Illustration: Adam Pointer; Images: Calvin Sit (Tai Kwun), Alamy (The Murray)

Two industry leaders walk us through the city’s construction evolution and predict what’s next

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Eunice Seng

Associate Professor of Architecture at the University of Hong Kong

Otto Ng

Co-founder of LAAB art and architecture firm

 

+852: What do you see as the historical foundation for “Hong Kong-style” architecture?

Eunice Seng (ES) If you take a long view, the history of architecture here has been seen as a post-war phenomenon. After World War II, developers looked for construction methods that were fast and affordable. That’s why you see so much cement production in here. Over time, Hong Kong started producing its own materials and refining its concrete aesthetic. The Murray Building and the Hong Kong Club show this increasing sophistication.

Otto Ng (ON) With its round windows and white concrete façade, Jardine House is another iconic building. When you look at the skyline, it has a lot of character and really stands out against the glass towers.

ES These types of towers represent a moment of heroism for skyscrapers. But I feel that to talk about Hong Kong style, we have to talk about layers rather than isolated moments or buildings.

 

+852: What’s another layer that sets Hong Kong architecture apart?

ON When it comes to shophouses and residential architecture, I think the façades, the bay windows, balconies – how they repeat themselves and create the cityscape is very unique in the world.

ES Yes, repetition is a key element of Hong Kong architecture. You won’t find this degree of intensity of repetition at such close proximity anywhere else in the world.

 

+852: How did this distinctive style come to be?

ES Hong Kong’s buildings are integrated with the topography. It’s like the buildings are trying to conquer the mountains. It feels like a contest between nature and concrete. Other major cities – like New York, Chicago, Tokyo – are relatively flat, so you don’t have that same intensity.

ON Another element that influences the overall style is the profusion of integrated public spaces. The MTR Corporation has designed this kind of indoor environment with the MTR stations, malls and huge towers on top. I don’t see this style of development in many other places.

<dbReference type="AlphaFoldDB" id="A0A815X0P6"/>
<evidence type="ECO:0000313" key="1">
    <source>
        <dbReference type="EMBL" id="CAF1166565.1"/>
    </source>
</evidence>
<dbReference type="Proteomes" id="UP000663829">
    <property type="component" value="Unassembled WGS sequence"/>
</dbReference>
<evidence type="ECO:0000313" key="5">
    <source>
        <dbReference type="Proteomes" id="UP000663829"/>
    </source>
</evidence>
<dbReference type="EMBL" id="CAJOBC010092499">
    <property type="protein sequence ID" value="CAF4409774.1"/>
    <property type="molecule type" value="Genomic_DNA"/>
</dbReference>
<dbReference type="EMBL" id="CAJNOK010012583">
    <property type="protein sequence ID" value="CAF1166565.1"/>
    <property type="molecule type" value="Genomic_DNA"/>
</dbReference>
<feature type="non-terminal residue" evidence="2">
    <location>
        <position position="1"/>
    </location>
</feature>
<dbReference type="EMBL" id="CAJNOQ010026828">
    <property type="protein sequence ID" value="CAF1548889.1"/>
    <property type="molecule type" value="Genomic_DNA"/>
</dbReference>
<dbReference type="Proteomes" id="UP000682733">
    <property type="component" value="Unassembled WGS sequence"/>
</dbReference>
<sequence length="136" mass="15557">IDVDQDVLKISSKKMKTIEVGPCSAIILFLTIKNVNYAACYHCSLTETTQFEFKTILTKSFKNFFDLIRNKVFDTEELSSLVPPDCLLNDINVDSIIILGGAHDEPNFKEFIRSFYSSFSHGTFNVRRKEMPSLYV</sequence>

+852: How does heritage figure in?

ES It’s just recently that we’ve seen a huge wave of interest in heritage preservation. If we look at a few of the latest projects – Tai Kwun, the Mills, even Victoria Dockside – all of these projects have been more self-conscious about their heritage.

ON Yes, there’s been motivation lately to turn older buildings into cultural venues.

ES But there was no protest regarding Excelsior Hotel – which opened in 1973 and was turned into an office building last year. Everyone seemed to accept it.

ON I don’t think the majority of Hong Kong people felt emotionally connected – not like Queen’s Pier and Wedding Card Streets [demolition projects that drew protesters]. Hong Kong people associate heritage with Western colonial-style or street-level buildings that they used regularly. Some of us think modern architecture should be preserved. But I’m not sure the public feels that way.

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+852: How do large developers affect Hong Kong’s architecture?

ES The size of developers can have a huge impact. Just look at Central. Only a handful of developers designed all of Central. These large-scale architectural practices emerged after World War II to take on the major infrastructure and housing projects. Over time, these big practices have shaped the city.

ON We’ve seen a lot more collaboration in recent years, with big firms hiring boutique firms. On Victoria Dockside, the two major consultants [James Corner Field Operations and Kohn Pedersen Fox] hired us to develop some innovative ideas, like the Harbour Kiosk on Avenue of Stars. It’s a robotic food kiosk that conceals the machine room for the outdoor cinema, enhancing the space.

 

+852: How will the city continue to define its style in the future? 

ES Hong Kong architecture is having a moment. There’s a generational shift towards more adaptive reuse and heritage preservation. There’s also a strong consideration for public use and I think that will continue to shape the city’s architecture style.

ON The ideation of public space is definitely a primary concern for designers and architects. There’s demand for more outdoor space, so we’ll continue to see more greenery, curved walls and balconies. Hong Kong’s contemporary designs really speak to what people want.

Hong Kong, Murray Building, Central, China